Mickey Mouse is a symbol of innocence for many but for John Paul, it represents the temptation of a hedonist lifestyle.
Not much is known about John Paul Fauves, the Costa Rican artist who has yet to reveal his face to the public. However, even without knowing how John Paul looks like, his works are distinctive enough to warrant himself known to the world. The most striking feature would be how he collages iconic personalities such as Marilyn Monroe and James Dean with art history references.
John Paul’s inspiration stems from the Fauvist movement and it is typified by the use of vibrant colours and a high degree of abstraction and simplification. Having trained under one of Costa Rica’s most prominent modern art tutors Joaquin Rodriguez del Paso and subsequently spending 15 years honing his skills, John Paul’s first steps as an artist was not a walk in the park. This is especially true when the artist shares that being an artist is “not an easy path in Costa Rica, or probably any other country in the world.”
“Honestly I don’t believe there is the first stage or a final stage for an artist,” says John Paul about how he came to be an artist. “I believe it was more of a spiritual awakening that happened to me.” He discovered his “soul”, the passion to create art pieces and be fearless in his endeavour. It is a journey that never ceases to end and along the way, he has taken no notice of what others think of him and focused on bettering himself.
Taking the style of Fauvism, John Paul looks towards fellow artists such as Henri Matisse whenever he feels stuck and needed a creative breakthrough. Closer to the contemporary times, it is Jean-Michel Basquiat that he relates to the most and he also shared that the late eminent artist was one mentor that constantly inspired him as he makes strides as an artist. Apart from harnessing the energy around him, the artist is more intrigued with human nature and tries to encapsulate the essence in his body of works.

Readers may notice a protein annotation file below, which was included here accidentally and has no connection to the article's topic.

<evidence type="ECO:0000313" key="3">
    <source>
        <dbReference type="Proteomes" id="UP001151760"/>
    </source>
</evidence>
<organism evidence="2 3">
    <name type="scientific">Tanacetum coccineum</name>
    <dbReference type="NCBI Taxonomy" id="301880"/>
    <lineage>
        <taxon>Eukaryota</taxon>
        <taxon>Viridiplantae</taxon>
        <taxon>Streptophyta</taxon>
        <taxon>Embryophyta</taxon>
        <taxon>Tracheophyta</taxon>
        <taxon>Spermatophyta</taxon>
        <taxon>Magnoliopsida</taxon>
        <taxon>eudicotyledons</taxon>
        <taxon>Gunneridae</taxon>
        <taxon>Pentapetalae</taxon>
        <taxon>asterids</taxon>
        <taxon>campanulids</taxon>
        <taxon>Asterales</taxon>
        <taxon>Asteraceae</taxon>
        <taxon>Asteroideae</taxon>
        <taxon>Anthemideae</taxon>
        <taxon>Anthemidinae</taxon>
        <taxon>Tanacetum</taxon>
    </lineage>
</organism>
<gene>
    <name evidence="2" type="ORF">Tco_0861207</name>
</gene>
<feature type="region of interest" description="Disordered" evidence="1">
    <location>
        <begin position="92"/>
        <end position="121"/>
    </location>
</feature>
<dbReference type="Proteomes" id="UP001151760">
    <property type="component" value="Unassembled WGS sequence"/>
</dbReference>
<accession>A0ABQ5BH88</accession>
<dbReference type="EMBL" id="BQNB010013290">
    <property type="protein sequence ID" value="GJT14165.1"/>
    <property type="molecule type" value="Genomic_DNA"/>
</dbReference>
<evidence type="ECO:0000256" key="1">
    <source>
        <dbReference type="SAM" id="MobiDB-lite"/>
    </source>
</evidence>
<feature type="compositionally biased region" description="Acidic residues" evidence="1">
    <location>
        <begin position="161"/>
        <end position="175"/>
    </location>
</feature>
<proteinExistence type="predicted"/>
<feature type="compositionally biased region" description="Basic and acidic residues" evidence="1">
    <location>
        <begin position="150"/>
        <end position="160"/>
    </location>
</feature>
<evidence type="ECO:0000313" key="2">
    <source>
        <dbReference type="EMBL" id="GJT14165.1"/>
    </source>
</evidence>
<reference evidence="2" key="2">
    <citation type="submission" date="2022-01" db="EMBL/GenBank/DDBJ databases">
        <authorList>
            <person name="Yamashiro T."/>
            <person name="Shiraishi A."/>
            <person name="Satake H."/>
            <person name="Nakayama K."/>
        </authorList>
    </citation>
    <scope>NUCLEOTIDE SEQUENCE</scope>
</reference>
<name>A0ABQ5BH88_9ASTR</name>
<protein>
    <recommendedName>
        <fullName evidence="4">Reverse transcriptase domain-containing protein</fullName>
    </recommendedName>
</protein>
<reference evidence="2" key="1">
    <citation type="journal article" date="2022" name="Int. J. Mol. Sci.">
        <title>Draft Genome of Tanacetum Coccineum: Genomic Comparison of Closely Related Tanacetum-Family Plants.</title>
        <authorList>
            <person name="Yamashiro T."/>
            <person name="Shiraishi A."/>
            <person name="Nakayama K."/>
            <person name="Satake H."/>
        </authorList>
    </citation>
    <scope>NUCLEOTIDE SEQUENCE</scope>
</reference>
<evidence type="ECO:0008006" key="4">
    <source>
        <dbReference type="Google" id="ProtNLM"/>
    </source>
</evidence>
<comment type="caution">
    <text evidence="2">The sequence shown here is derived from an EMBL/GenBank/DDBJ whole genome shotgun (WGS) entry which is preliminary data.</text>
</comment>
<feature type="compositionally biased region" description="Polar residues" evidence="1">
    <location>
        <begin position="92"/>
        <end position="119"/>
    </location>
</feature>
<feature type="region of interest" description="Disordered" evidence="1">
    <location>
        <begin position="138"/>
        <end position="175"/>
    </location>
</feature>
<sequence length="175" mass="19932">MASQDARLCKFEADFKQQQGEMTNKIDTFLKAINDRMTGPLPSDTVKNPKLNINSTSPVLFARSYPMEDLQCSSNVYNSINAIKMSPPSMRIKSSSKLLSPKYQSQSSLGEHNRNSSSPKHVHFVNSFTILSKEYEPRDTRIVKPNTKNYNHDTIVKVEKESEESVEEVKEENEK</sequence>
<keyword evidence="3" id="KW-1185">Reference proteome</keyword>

One of the recurring themes in John Paul’s array of artworks is the exploration of society’s infatuation with mainstream culture and social media. Admittedly, the pandemic has become a conduit for this phenomenon. While the consumption of these content has helped many to tide through the loneliness of lockdowns, it has also created a lifestyle where satisfaction can only be found through external means as mentioned earlier.
John Paul’s art is a reflection of this new way of life. He wishes to convey a message that seeking enjoyment through an external medium is not viable in the long run. To find peace and happiness, one should look inwards and be comfortable with the silence that often comes with it.
Going a step further, John Paul thinks that our obsession with leading a hedonistic lifestyle has robbed us of our innocence and he captures this through his use of the Mickey Mouse motif across his paintings. “The hedonist Mickey is a character that seeks pleasure no matter what the consequence [and] he’s a worldwide iconic figure of innocence. Mickey being a worldwide figure of innocence represents the hedonistic lifestyle we have all been tempted,” explains the artist. By placing the emblematic character out of context and into another setting, viewers are somewhat forced to rethink their relationship with Mickey.
Even though John Paul’s style is heavily influenced by Fauvism, he describes his own paintings to be Neo Pop Expressionism. A look across his works, one would observe that the artist loves to mix colour and texture. Furthermore, he is fond of deconstructive ideas that “creates art with harmony between the chaos.”
The artist is one of the many that Singapore-based art gallery and boutique advisory firm, Art Works works with. Having exhibited in numerous galleries across the world, John Paul has always wanted to break into the Asian markets and choosing Art Works was a deliberate choice because the artist believes that the company fully understands him. In the coming future, John Paul hopes to build a good relationship with fans about the region and also to hold an exhibition with Art Works.
Apart from dabbling with the physical world, John Paul has looked towards creating NFTs as well. So far, the artist has shared that some of his NFT projects have done well, especially in the US, and is waiting for his chance to launch one with Art Works. Being open to new ideas is a strong point for the firm and a partnership to create NFT between the two could stand to be the first in Southeast Asia. From the business perspective, it is a way to gain market share and for the artist, a gateway to expand his reach to potential clients.
Currently based in Costa Rica, the artist has confirmed that he will be visiting Singapore next year and we can’t wait to catch up with him.